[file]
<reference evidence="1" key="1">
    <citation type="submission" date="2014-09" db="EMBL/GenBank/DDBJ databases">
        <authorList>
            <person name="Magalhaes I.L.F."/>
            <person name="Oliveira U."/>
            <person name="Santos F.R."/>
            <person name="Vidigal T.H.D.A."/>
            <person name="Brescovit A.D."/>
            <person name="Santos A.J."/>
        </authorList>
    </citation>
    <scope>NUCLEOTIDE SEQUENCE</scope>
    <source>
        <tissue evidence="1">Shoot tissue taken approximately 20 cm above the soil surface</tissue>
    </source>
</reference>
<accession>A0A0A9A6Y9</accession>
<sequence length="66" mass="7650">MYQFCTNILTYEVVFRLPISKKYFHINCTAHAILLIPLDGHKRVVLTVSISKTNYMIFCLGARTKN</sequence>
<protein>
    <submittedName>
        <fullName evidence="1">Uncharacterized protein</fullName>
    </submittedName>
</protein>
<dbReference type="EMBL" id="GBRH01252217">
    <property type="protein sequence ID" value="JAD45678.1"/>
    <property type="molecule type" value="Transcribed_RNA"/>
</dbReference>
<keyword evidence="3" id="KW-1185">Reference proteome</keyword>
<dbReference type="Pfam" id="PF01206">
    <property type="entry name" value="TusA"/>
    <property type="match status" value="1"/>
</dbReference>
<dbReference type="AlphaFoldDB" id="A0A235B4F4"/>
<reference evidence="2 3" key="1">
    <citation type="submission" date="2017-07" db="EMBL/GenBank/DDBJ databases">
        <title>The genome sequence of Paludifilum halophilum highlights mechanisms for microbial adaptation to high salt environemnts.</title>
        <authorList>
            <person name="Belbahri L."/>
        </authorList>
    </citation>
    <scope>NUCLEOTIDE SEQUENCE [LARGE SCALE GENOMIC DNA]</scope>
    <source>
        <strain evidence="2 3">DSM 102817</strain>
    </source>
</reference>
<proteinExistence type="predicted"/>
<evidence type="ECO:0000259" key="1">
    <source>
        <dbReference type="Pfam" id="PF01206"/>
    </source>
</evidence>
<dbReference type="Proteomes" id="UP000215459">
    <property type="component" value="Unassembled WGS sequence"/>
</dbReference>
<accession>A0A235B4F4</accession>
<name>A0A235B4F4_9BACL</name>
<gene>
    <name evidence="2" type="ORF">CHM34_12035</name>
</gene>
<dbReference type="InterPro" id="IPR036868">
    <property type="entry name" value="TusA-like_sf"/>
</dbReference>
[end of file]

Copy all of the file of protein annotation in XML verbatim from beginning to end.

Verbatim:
<reference evidence="1" key="1">
    <citation type="submission" date="2014-09" db="EMBL/GenBank/DDBJ databases">
        <authorList>
            <person name="Magalhaes I.L.F."/>
            <person name="Oliveira U."/>
            <person name="Santos F.R."/>
            <person name="Vidigal T.H.D.A."/>
            <person name="Brescovit A.D."/>
            <person name="Santos A.J."/>
        </authorList>
    </citation>
    <scope>NUCLEOTIDE SEQUENCE</scope>
    <source>
        <tissue evidence="1">Shoot tissue taken approximately 20 cm above the soil surface</tissue>
    </source>
</reference>
<accession>A0A0A9A6Y9</accession>
<sequence length="66" mass="7650">MYQFCTNILTYEVVFRLPISKKYFHINCTAHAILLIPLDGHKRVVLTVSISKTNYMIFCLGARTKN</sequence>
<protein>
    <submittedName>
        <fullName evidence="1">Uncharacterized protein</fullName>
    </submittedName>
</protein>
<dbReference type="EMBL" id="GBRH01252217">
    <property type="protein sequence ID" value="JAD45678.1"/>
    <property type="molecule type" value="Transcribed_RNA"/>
</dbReference>
<keyword evidence="3" id="KW-1185">Reference proteome</keyword>
<dbReference type="Pfam" id="PF01206">
    <property type="entry name" value="TusA"/>
    <property type="match status" value="1"/>
</dbReference>
<dbReference type="AlphaFoldDB" id="A0A235B4F4"/>
<reference evidence="2 3" key="1">
    <citation type="submission" date="2017-07" db="EMBL/GenBank/DDBJ databases">
        <title>The genome sequence of Paludifilum halophilum highlights mechanisms for microbial adaptation to high salt environemnts.</title>
        <authorList>
            <person name="Belbahri L."/>
        </authorList>
    </citation>
    <scope>NUCLEOTIDE SEQUENCE [LARGE SCALE GENOMIC DNA]</scope>
    <source>
        <strain evidence="2 3">DSM 102817</strain>
    </source>
</reference>
<proteinExistence type="predicted"/>
<evidence type="ECO:0000259" key="1">
    <source>
        <dbReference type="Pfam" id="PF01206"/>
    </source>
</evidence>
<dbReference type="Proteomes" id="UP000215459">
    <property type="component" value="Unassembled WGS sequence"/>
</dbReference>
<accession>A0A235B4F4</accession>
<name>A0A235B4F4_9BACL</name>
<gene>
    <name evidence="2" type="ORF">CHM34_12035</name>
</gene>
<dbReference type="InterPro" id="IPR036868">
    <property type="entry name" value="TusA-like_sf"/>
</dbReference>